Coronavirus Deadlier Than Initially Thought, World Health Organization Says

City Of Seattle Disinfects And Cleans Public Spaces As 6 Deaths In Area Result From Coronavirus

Officials with the World Health Organization say initial mortality estimates for the novel coronavirus dubbed COVID-19 were far too low, and that the mortality rate is actually closer to 3.4%.

Tedros Adhanom Ghebreyesus, WHO's director general, said the novel coronavirus has proven to be more lethal than the seasonal flu, which kills thousands of Americans every year.

"While many people globally have built up immunity to seasonal flu strains,COVID-19 is a new virus to which no one has immunity," Tedros said. "That means more people are susceptible to infection, and some will suffer severe disease."

The global tally for confirmed cases of COVID-19 is 92,943 as of Wednesday morning, as the death toll reached at least 3,160 deaths worldwide. Previous mortality estimates for COVID-19 by health officials had been at around 2%, but as more information has been shared by governments dealing with outbreaks around the world, health officials upped the mortality estimate for the novel coronavirus.

In the United States, nine deaths have been reported, all of which occurred in Washington state. Eight of the deaths were in King County, with another in the neighboring Snohomish County. In all, 31 cases have been confirmed in the state, health officials say.

"This is a very fluid, fast-moving situation as we aggressively respond to this outbreak," Dr. Jeff Duchin, health officer for Seattle and King County Public Health, said in a statement.

The disease appears to take a particularly heavy toll on those patients who are 60 and older, or those who have compromised immune systems. Doctors say children appear to be less susceptible to the virus, and are mystified as to why. In all, there are 127 confirmed cases across at least 15 states as of early Wednesday morning, according to the Centers for Disease Control and Prevention.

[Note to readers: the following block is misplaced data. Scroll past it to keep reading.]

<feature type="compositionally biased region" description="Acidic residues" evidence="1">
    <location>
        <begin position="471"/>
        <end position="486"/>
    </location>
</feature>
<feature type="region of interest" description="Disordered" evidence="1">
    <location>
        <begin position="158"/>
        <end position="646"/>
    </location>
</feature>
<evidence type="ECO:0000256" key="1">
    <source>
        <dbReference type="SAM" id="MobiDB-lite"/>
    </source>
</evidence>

Seattle Mayor Jenny Durkan proclaimed a civil emergency on Tuesday, allowing her administration to bypass certain regulations to increase spending, contracting and borrowing to help address the growing public health threat from the coronavirus.

"Because this is an evolving situation, we will continue to work in partnership with County and state officials to meet the immediate needs of our communities, especially vulnerable individuals and individuals experiencing homelessness," Durkan tweeted. "We know that our City will need additional resources and help from both our state and federal government. We are looking to our partners to increase the availability of testing in a way that does not overwhelm the health care system, but meets the growing need."

Officials at the WHO also took the time to warn consumers against hoarding or buying up face masks and gloves. The agency said that the shortage of crucial health care supplies like masks, respirators, gloves and other types of personal protection equipment used by medical professionals is putting lives at risk.

The agency said a 40% increase in production would be needed to meet the rising demand for the equipment.

“Without secure supply chains, the risk to health care workers around the world is real," Tedros said. "Industry and governments must act quickly to boost supply, ease export restrictions and put measures in place to stop speculation and hoarding."

In New York, a coronavirus patient's son, daughter, wife and neighbor who drove the patient to the hospital have all tested positive for the novel coronavirus, bringing the total confirmed cases in New York to six.

Symptoms of the coronavirus include fever, cough, and breathing difficulties. If the disease is allowed to worse, it can lead to kidney failure, pneumonia, severe acute respiratory syndrome and death.

Photo: Getty Images

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